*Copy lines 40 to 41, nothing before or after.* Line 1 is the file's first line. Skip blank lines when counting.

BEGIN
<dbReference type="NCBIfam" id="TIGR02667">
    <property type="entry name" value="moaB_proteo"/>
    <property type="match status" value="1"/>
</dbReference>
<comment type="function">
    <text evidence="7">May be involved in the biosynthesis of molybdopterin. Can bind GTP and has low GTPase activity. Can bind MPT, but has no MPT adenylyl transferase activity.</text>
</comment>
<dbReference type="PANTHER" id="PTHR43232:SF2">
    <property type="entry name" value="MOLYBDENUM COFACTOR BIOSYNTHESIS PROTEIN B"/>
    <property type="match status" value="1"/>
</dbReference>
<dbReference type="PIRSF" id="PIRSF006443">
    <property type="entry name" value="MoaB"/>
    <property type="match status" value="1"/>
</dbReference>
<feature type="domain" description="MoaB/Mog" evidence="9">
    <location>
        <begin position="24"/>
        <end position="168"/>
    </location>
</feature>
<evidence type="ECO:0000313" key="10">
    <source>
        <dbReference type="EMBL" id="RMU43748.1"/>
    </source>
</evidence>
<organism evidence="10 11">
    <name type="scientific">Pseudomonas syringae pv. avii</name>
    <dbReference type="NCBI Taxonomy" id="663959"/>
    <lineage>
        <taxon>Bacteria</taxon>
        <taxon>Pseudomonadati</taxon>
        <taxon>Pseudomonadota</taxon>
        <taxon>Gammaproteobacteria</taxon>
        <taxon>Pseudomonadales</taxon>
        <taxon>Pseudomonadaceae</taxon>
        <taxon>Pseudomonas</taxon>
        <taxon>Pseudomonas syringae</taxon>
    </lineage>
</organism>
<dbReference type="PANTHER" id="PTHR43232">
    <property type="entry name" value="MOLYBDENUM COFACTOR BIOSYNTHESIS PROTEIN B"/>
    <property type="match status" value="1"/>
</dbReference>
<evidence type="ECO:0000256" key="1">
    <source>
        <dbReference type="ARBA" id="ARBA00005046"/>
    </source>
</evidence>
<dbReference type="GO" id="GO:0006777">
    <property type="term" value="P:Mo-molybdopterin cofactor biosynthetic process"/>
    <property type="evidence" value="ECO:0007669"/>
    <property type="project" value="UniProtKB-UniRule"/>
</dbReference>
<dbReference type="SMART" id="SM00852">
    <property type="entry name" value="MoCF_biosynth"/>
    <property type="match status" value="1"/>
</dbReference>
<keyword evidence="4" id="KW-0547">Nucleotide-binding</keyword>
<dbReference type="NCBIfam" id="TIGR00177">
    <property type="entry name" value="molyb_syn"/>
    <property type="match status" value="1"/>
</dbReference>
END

</organism>
<dbReference type="PANTHER" id="PTHR43232">